Sunday, January 17, 2010

LGBT Britain; Can We Really Trust David Cameron?

The revelation by the Liberal Democrat (LibDem) on Saturday that even David Cameron (DC) voted against repealing the famous and gagging Section 28 in as recent a time as 2003 is quite shocking. DC should have known better, but it is no surprise all the same.

Nonetheless, this raises a huge doubt about DC's apology on same issue last year. With this revelation, one is forced to scrutinize the manner of that apology, the scenario, presentation, and worst above all, the wording thereof. And you could begin to see the whole mockery in it.

In his words, "I am sorry for Section 28. We got it wrong. It was an
emotional issue. I hope you can forgive us." Notice how he played with the arrangements of words here. Cautiously, he worded it without commitment. Looking at now, it begins to be clear how he was only playing the game of politics. You may begin to realize that he as person was (just) sorry for Section 28 but does not think he (but we)got it wrong. Also notice that the law itself is not branded a mistake but an emotional issue. Then you can notice that he hoped... not really asking to be forgiven.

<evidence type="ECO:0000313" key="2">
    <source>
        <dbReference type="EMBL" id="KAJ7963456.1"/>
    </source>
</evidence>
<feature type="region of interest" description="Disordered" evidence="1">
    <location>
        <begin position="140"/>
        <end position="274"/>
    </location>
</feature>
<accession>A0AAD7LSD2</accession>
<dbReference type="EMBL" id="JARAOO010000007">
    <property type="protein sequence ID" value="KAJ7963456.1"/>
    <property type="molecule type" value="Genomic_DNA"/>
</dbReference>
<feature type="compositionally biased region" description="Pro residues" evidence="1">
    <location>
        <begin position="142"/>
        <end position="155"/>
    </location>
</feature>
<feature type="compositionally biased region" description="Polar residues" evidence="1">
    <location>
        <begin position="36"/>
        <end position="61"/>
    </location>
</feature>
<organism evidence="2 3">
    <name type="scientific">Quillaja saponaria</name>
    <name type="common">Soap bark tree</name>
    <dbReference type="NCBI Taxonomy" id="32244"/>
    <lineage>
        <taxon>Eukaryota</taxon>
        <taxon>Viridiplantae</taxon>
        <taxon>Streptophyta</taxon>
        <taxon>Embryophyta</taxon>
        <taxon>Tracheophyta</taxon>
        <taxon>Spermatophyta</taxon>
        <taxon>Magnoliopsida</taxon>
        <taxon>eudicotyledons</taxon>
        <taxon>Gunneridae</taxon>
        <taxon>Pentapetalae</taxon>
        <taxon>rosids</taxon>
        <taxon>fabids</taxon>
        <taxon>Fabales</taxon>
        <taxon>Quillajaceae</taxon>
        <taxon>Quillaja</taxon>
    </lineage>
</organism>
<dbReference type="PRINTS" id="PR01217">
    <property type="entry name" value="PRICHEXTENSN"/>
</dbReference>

Looking into the background of this half-hearted repentance and apology, it may be worth remembering that in 2008, a documentary showed it was rather his wife's stance that he is [trying] to pacify here; hence  the lack of conviction from his part.

Secondly, for a mistake as huge as Section 28, isn't it derogatory that an apology for it could happen in just a chat over dinner? Then remember that he refused to match in Gay pride thereafter. Doesnt that show the lack of respect and regard for the people he was apologising to? Yet at the party conference, Cameron failed to mention this issue at all or the apology thereof. Ashamed? Unsure? Uncommited? Yes to all that.

So while accepting that repentance is possible, it is completely mindboggling that in this case, remorse was missing. And six months down the line, one can hardly see any sign of commitment in DC. What with his ranting on [the ever changing policy of] tax break for 'marriages' and only including civil partnerships due to pressure; just another promise over dinner. And considering that David Cameron makes promises totally based on wooing voters, this also leaves much to be desired.

This LibDem documents therefore resonates the questions always in the mind of the LGBT people in Britain, can we trust David Cameron? Can we trust a protégé of core Conservatives whose political career has been horned on and by their morality psyche? THINK!

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